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What Happens When the Incentives Expire?

Wind projects, along with other renewable energy technologies, have benefitted in a variety of ways from federal incentive programs. The Section 1603 cash grant program, the Department of Energy Section 1705 Loan Guarantee program and the Bonus Depreciation schedule are among the federal programs that are scheduled to expire by the end of 2012. The Production Tax Credit (PTC) and Investment Tax Credit (ITC) are also scheduled to expire for wind projects at the end of 2012. In today's budget-cutting environment, it's possible that none of these incentives will be renewed.

The Section 1603 cash grant has been a popular and successful program and is generally credited for keeping the U.S. wind industry healthy during the 2009-2010 recession1. Since the program was initiated in 2009 through the first quarter of 2011, $5.6 billion in cash grants has been awarded for wind projects, representing more than 80 percent of all Section 1603 funding to date.

The DOE Section 1705 loan guarantee program has a current allocation of $2.5 billion that can support up to $30 billion of loan guarantees. As of April 2011, three wind plants have received commitments for loan guarantees totaling $1.5 billion, including $1.3 billion for Caithness's 845 MW Shepherd's Flat project.

Under the federal Modified Accelerated Cost-Recovery System (MACRS), wind and other renewable energy properties are classified as five-year property for depreciation purposes. Eligible property placed in service after Sept. 8, 2010 and before Jan. 1, 2012 qualifies for 100 percent first-year bonus depreciation, meaning that 100 percent of the project cost can be expensed in the first year. For 2012, a 50 percent bonus depreciation is still available. After Dec. 31, 2012, the allowable deduction reverts to the original five-year MACRS recovery. The value of the 100 percent bonus is estimated to be 40 percent of the value of the Section 1603 cash grant.

To determine the impact of the pending expiration of these programs, Navigant calculated the Levelized Cost of Energy (LCOE) for a 100 MW wind plant in various time frames with the following project finance structures:

  • Case 1. Circa 2008, using the PTC, equity from the project sponsor (20 percent), and a tax equity partnership flip (80 percent).2
  • Case 2. Circa 2011, using the cash grant (30 percent), equity from the project sponsor (20 percent), a DOE loan guarantee (40 percent) and a private loan (10 percent). 3
  • Case 3. Circa 2013, using the PTC, equity from the project sponsor (20 percent) and a tax equity partnership flip (80 percent), assuming that the PTC will be renewed.4
  • Case 4. Circa 2013, using the project sponsor's equity (70 percent) and a private loan (30 percent), assuming that the PTC is not renewed.5

Navigant also calculated the range of LCOE prices from natural gas fired power plants during these same time periods.6 The results of the four cases are shown in the graph.

The case studies show that wind plants are competitive with gas plants in Cases 1 and 2, which is consistent with the fact that many utilities have installed wind plants well in excess of their Renewable Portfolio Standard (RPS) requirements. In comparing Cases 1 and 2, the combined effect of the cash grant and the DOE loan guarantee cuts the cost of a wind farm nearly in half. In comparing Cases 1 and 3, increased return requirements from tax equity investors are a significant factor in driving wind LCOEs higher. In comparing the wind plant LCOEs of Cases 3 and 4 with their corresponding gas plant LCOEs, wind will not be competitive with gas in 2013, either with or without the PTC. Plenty of wind plants will still be built, but with the current cost structures in place and unless federal incentives are renewed or replaced, post-2012 U.S. wind markets will be driven primarily by RPS requirements rather than competing head-to-head with gas projects.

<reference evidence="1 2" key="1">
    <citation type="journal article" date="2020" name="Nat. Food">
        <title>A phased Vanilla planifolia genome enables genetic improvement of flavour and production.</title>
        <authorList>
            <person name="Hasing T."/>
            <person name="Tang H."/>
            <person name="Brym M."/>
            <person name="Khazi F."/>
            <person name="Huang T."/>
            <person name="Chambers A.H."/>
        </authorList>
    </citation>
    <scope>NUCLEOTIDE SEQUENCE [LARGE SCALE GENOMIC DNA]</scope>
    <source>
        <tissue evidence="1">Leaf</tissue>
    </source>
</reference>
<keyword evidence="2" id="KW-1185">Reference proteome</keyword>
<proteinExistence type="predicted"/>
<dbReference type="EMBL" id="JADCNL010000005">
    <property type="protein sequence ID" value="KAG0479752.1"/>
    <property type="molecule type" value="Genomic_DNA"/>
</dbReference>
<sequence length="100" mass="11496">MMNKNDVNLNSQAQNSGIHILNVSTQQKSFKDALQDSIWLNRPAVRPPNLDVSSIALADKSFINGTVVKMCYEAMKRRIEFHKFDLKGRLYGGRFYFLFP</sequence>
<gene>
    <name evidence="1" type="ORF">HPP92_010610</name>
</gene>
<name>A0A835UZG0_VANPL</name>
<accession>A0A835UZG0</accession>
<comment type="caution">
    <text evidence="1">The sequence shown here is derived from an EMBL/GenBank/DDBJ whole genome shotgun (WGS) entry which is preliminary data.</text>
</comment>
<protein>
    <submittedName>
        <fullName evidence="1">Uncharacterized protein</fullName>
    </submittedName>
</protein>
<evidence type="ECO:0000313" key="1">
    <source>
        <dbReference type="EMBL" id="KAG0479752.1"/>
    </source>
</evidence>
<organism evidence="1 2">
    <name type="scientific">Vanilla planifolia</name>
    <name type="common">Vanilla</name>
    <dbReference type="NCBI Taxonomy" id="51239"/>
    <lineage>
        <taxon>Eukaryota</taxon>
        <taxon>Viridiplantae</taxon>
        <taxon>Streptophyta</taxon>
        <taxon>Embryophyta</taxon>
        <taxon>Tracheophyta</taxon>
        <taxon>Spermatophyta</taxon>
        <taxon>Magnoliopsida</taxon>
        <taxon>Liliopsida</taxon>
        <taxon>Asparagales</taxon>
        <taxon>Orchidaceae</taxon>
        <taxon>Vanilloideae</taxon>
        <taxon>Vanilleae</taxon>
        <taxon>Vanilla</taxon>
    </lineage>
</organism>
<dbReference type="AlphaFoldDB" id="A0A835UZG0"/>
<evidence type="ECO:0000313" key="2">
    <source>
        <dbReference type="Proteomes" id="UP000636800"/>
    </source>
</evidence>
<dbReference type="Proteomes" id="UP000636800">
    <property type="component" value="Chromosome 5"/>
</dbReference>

Bruce Hamilton (left) is Director of Energy at Navigant Consulting, Inc.


Footnotes

1. According to the DOE's Preliminary Evaluation of the Impact of the Section 1603 Treasury Grant Program on Renewable Energy Deployment in 2009 (Bolinger, Wiser, and Darghouth, April 2010), the grant program may have helped directly motivate as much as 2,400 MW of wind capacity to be built that would not otherwise have come online in 2009.

2. Case 1 assumes a 6% annual return for tax equity investors, which was typical in 2008 when there were plenty of investors compared to the number of quality projects. The wind plant capital cost is assumed to be $2,000/kW for all cases.

3. Case 2 assumes a 2011 cost of debt of 4%/year plus a 2.5% up-front fee. The cost of tax equity is currently 9%/year, plus a 3% premium for projects with debt. Only Case 2 assumes bonus depreciation.

4. Case 3 assumes a 9% annual return for tax equity investors in 2013. If the number of tax equity investors does not significantly increase and new structures do not appear, the cost of tax equity will remain at the elevated 2011 levels.

5. Case 4 assumes that the cost of project debt in 2013 will follow inflation and return to 2008 levels of 6%/year plus a 2.5% up-front fee.

6. Natural gas prices are assumed to be $3.48 to $4.91/MMBtu in 2011 and $4.14 to $5.75/MMBtu in 2013.



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